ICYMI: Chairman Chabot Praises Passage of Small Business Intellectual Property Bills
WASHINGTON – This week, President Trump signed S. 791, the Small Business Innovation Protection Act of 2017, into law. This bipartisan, bicameral legislation is the Senate companion bill to H.R. 2655, which passed the House in July and was led by Rep. Dwight Evans (D-PA) and Rep. Brian Fitzpatrick (R-PA). The Small Business Innovation Protection Act will expand intellectual property education and training for small businesses by establishing a partnership between the United States Small Business Administration and the United States Patent and Trademark Office. The partnership will leverage existing outreach programs at the agencies to educate more small businesses on domestic and international intellectual property protections. This bill passed both the House and Senate unanimously and was signed into law by President Trump on Tuesday, October 9, 2018.
Chairman Steve Chabot (R-OH) released the following statement:
“With the United States being the largest technology market in the world, intellectual property plays a critical role in protecting creative and innovative products both in the United States and abroad. In fact, America’s intellectual property is worth $6.6 trillion, and intellectual property-intensive industries employ over 45 million Americans. Cyber security protections for small businesses are essential, and I am pleased the President has signed this important legislation. What’s more, I’m proud this new law will utilize existing resources within the federal government to better assist small businesses with intellectual property issues. I thank President Trump for signing this critical piece of legislation into law to protect small businesses and the millions of Americans they employ.”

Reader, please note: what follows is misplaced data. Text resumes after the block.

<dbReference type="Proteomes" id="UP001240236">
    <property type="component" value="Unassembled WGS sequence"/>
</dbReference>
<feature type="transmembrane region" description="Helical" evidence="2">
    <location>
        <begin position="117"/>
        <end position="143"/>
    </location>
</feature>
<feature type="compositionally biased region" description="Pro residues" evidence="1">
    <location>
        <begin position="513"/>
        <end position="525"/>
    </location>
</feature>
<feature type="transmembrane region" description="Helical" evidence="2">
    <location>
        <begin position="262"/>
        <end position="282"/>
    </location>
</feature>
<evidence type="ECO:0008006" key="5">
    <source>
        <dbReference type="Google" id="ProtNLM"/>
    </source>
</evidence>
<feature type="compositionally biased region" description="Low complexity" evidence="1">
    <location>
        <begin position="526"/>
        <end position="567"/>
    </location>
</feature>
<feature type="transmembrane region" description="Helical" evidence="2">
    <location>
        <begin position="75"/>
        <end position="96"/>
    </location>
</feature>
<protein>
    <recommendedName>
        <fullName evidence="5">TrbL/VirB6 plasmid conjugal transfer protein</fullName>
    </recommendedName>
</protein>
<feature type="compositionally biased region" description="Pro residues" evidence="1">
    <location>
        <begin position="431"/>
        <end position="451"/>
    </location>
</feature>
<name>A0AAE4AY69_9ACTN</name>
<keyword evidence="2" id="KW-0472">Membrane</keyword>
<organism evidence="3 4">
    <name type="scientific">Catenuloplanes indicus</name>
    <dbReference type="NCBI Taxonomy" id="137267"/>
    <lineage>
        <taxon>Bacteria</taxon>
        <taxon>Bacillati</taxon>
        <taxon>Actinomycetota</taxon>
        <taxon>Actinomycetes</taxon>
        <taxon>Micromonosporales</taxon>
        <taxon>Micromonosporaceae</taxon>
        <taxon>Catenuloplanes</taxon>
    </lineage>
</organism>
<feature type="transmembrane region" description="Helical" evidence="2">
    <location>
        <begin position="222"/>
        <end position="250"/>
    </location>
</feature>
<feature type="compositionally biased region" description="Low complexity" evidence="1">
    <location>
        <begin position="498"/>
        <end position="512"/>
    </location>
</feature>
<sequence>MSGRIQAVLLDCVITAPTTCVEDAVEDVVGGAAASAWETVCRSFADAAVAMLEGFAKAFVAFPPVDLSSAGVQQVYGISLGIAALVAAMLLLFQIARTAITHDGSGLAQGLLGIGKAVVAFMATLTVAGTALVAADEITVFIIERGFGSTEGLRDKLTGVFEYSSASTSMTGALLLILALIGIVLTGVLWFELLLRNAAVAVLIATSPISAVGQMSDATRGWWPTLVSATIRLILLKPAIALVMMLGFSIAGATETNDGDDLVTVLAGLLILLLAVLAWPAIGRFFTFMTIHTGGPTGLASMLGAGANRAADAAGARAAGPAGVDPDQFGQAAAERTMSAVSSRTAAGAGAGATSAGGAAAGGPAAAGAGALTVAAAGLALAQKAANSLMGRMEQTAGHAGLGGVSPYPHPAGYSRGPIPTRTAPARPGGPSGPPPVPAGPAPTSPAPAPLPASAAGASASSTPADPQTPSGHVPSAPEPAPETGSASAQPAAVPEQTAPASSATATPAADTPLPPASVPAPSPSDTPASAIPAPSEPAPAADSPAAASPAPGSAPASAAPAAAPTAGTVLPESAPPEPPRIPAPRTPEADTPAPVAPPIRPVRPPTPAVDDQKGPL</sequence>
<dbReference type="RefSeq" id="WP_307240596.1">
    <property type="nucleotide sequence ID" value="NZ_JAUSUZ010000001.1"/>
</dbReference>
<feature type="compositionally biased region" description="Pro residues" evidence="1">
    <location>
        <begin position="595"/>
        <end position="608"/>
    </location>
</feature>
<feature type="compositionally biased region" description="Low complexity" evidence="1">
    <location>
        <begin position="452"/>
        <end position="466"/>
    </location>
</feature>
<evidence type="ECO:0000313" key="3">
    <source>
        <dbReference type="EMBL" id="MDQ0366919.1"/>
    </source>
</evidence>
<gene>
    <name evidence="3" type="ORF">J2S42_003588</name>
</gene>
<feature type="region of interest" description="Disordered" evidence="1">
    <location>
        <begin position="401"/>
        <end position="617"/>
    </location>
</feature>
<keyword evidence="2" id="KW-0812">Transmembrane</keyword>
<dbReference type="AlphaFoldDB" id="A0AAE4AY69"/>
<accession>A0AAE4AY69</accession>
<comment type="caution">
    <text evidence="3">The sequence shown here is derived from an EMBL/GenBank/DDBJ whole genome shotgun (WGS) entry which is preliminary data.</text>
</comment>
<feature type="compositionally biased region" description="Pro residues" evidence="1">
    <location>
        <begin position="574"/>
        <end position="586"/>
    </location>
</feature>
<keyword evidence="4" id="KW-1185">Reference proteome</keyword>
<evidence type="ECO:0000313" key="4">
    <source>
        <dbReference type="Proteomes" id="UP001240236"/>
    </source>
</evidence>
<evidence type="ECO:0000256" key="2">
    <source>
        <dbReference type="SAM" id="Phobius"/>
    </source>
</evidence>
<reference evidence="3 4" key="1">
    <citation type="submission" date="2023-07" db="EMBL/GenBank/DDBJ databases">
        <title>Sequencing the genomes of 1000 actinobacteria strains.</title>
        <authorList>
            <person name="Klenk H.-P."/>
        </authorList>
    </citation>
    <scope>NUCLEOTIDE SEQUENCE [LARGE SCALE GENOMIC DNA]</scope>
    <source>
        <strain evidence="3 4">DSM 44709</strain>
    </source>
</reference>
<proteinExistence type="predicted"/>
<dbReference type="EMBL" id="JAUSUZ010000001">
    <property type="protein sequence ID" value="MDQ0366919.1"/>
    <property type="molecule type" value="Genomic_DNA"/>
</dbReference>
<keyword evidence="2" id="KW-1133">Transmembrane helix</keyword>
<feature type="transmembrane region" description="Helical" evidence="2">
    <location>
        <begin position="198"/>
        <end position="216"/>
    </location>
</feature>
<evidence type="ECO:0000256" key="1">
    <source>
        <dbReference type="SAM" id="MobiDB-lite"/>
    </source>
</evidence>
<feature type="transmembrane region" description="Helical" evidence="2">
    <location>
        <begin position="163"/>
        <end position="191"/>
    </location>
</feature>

Additionally, on Thursday, October 11, 2018, H.R. 6758, the Study Underrepresented Classes Chasing Engineering and Science Success Act of 2018, or the SUCCESS Act, passed the Senate by unanimous consent. This bipartisan legislation led by Chairman Chabot encourages woman, minority, and veteran entrepreneurship by studying their use of the United States Patent and Trademark Office and investigates ways to increase their access to patents. Further, the bill extends the United States Patent and Trademark Office’s fee setting authority for eight years.